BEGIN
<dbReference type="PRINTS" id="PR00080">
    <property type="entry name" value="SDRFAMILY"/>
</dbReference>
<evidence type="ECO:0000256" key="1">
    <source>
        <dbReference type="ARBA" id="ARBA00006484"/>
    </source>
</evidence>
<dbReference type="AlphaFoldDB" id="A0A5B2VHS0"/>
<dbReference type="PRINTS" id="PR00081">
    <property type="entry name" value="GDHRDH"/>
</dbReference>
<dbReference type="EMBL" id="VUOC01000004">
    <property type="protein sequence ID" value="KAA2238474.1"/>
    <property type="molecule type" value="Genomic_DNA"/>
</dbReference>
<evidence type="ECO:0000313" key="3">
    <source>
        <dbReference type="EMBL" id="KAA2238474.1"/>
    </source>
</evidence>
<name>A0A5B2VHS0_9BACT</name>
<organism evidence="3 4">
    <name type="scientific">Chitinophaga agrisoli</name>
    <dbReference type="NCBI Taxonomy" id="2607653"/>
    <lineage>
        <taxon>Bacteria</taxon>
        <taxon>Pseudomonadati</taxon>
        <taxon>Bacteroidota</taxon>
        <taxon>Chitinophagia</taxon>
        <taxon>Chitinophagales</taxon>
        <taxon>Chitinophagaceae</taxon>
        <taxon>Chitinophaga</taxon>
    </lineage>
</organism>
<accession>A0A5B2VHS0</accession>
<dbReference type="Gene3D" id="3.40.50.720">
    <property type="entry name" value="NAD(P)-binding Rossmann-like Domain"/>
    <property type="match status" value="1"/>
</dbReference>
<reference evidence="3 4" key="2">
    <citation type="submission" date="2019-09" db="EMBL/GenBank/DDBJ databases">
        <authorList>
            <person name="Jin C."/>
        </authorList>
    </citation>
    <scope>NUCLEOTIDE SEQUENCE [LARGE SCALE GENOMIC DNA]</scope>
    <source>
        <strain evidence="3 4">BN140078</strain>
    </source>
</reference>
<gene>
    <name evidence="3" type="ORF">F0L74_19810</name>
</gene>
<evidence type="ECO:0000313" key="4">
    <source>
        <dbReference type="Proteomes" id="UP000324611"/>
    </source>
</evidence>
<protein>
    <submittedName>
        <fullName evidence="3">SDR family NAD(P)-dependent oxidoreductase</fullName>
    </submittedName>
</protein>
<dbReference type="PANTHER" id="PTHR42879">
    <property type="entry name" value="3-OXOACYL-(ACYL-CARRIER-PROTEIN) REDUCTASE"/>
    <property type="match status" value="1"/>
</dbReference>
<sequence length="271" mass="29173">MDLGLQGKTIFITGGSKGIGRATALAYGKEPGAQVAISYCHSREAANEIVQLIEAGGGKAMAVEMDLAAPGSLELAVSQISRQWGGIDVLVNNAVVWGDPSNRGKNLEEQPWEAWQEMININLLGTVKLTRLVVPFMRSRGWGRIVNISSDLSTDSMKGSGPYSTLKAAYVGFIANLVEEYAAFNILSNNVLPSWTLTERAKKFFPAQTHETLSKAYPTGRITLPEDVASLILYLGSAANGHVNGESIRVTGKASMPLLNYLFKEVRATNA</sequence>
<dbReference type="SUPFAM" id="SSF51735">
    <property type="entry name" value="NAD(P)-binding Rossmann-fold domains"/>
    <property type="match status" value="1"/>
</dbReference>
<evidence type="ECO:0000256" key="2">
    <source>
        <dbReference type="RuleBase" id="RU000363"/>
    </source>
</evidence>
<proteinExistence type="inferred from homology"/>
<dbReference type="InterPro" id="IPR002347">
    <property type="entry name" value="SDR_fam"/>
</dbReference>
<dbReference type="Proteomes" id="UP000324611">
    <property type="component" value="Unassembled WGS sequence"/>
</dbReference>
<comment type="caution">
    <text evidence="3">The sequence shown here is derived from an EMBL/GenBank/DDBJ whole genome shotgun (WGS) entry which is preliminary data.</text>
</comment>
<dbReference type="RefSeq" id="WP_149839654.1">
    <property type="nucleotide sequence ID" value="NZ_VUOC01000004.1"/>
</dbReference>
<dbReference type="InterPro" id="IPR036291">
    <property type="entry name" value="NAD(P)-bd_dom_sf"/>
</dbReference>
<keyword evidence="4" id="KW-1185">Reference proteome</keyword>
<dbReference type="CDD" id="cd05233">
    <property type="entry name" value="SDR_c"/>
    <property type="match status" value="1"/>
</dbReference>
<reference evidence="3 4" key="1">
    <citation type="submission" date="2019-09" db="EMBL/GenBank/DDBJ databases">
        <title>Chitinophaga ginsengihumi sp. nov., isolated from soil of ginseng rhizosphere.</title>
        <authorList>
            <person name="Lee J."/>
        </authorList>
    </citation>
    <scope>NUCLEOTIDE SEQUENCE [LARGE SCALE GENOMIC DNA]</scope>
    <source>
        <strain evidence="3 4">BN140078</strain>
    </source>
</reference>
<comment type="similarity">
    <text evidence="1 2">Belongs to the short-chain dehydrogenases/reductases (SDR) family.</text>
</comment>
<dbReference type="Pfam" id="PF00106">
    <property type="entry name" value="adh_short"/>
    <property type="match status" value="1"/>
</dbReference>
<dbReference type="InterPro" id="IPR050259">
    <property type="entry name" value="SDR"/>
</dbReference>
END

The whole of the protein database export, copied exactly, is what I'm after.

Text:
<dbReference type="PRINTS" id="PR00080">
    <property type="entry name" value="SDRFAMILY"/>
</dbReference>
<evidence type="ECO:0000256" key="1">
    <source>
        <dbReference type="ARBA" id="ARBA00006484"/>
    </source>
</evidence>
<dbReference type="AlphaFoldDB" id="A0A5B2VHS0"/>
<dbReference type="PRINTS" id="PR00081">
    <property type="entry name" value="GDHRDH"/>
</dbReference>
<dbReference type="EMBL" id="VUOC01000004">
    <property type="protein sequence ID" value="KAA2238474.1"/>
    <property type="molecule type" value="Genomic_DNA"/>
</dbReference>
<evidence type="ECO:0000313" key="3">
    <source>
        <dbReference type="EMBL" id="KAA2238474.1"/>
    </source>
</evidence>
<name>A0A5B2VHS0_9BACT</name>
<organism evidence="3 4">
    <name type="scientific">Chitinophaga agrisoli</name>
    <dbReference type="NCBI Taxonomy" id="2607653"/>
    <lineage>
        <taxon>Bacteria</taxon>
        <taxon>Pseudomonadati</taxon>
        <taxon>Bacteroidota</taxon>
        <taxon>Chitinophagia</taxon>
        <taxon>Chitinophagales</taxon>
        <taxon>Chitinophagaceae</taxon>
        <taxon>Chitinophaga</taxon>
    </lineage>
</organism>
<accession>A0A5B2VHS0</accession>
<dbReference type="Gene3D" id="3.40.50.720">
    <property type="entry name" value="NAD(P)-binding Rossmann-like Domain"/>
    <property type="match status" value="1"/>
</dbReference>
<reference evidence="3 4" key="2">
    <citation type="submission" date="2019-09" db="EMBL/GenBank/DDBJ databases">
        <authorList>
            <person name="Jin C."/>
        </authorList>
    </citation>
    <scope>NUCLEOTIDE SEQUENCE [LARGE SCALE GENOMIC DNA]</scope>
    <source>
        <strain evidence="3 4">BN140078</strain>
    </source>
</reference>
<gene>
    <name evidence="3" type="ORF">F0L74_19810</name>
</gene>
<evidence type="ECO:0000313" key="4">
    <source>
        <dbReference type="Proteomes" id="UP000324611"/>
    </source>
</evidence>
<protein>
    <submittedName>
        <fullName evidence="3">SDR family NAD(P)-dependent oxidoreductase</fullName>
    </submittedName>
</protein>
<dbReference type="PANTHER" id="PTHR42879">
    <property type="entry name" value="3-OXOACYL-(ACYL-CARRIER-PROTEIN) REDUCTASE"/>
    <property type="match status" value="1"/>
</dbReference>
<sequence length="271" mass="29173">MDLGLQGKTIFITGGSKGIGRATALAYGKEPGAQVAISYCHSREAANEIVQLIEAGGGKAMAVEMDLAAPGSLELAVSQISRQWGGIDVLVNNAVVWGDPSNRGKNLEEQPWEAWQEMININLLGTVKLTRLVVPFMRSRGWGRIVNISSDLSTDSMKGSGPYSTLKAAYVGFIANLVEEYAAFNILSNNVLPSWTLTERAKKFFPAQTHETLSKAYPTGRITLPEDVASLILYLGSAANGHVNGESIRVTGKASMPLLNYLFKEVRATNA</sequence>
<dbReference type="SUPFAM" id="SSF51735">
    <property type="entry name" value="NAD(P)-binding Rossmann-fold domains"/>
    <property type="match status" value="1"/>
</dbReference>
<evidence type="ECO:0000256" key="2">
    <source>
        <dbReference type="RuleBase" id="RU000363"/>
    </source>
</evidence>
<proteinExistence type="inferred from homology"/>
<dbReference type="InterPro" id="IPR002347">
    <property type="entry name" value="SDR_fam"/>
</dbReference>
<dbReference type="Proteomes" id="UP000324611">
    <property type="component" value="Unassembled WGS sequence"/>
</dbReference>
<comment type="caution">
    <text evidence="3">The sequence shown here is derived from an EMBL/GenBank/DDBJ whole genome shotgun (WGS) entry which is preliminary data.</text>
</comment>
<dbReference type="RefSeq" id="WP_149839654.1">
    <property type="nucleotide sequence ID" value="NZ_VUOC01000004.1"/>
</dbReference>
<dbReference type="InterPro" id="IPR036291">
    <property type="entry name" value="NAD(P)-bd_dom_sf"/>
</dbReference>
<keyword evidence="4" id="KW-1185">Reference proteome</keyword>
<dbReference type="CDD" id="cd05233">
    <property type="entry name" value="SDR_c"/>
    <property type="match status" value="1"/>
</dbReference>
<reference evidence="3 4" key="1">
    <citation type="submission" date="2019-09" db="EMBL/GenBank/DDBJ databases">
        <title>Chitinophaga ginsengihumi sp. nov., isolated from soil of ginseng rhizosphere.</title>
        <authorList>
            <person name="Lee J."/>
        </authorList>
    </citation>
    <scope>NUCLEOTIDE SEQUENCE [LARGE SCALE GENOMIC DNA]</scope>
    <source>
        <strain evidence="3 4">BN140078</strain>
    </source>
</reference>
<comment type="similarity">
    <text evidence="1 2">Belongs to the short-chain dehydrogenases/reductases (SDR) family.</text>
</comment>
<dbReference type="Pfam" id="PF00106">
    <property type="entry name" value="adh_short"/>
    <property type="match status" value="1"/>
</dbReference>
<dbReference type="InterPro" id="IPR050259">
    <property type="entry name" value="SDR"/>
</dbReference>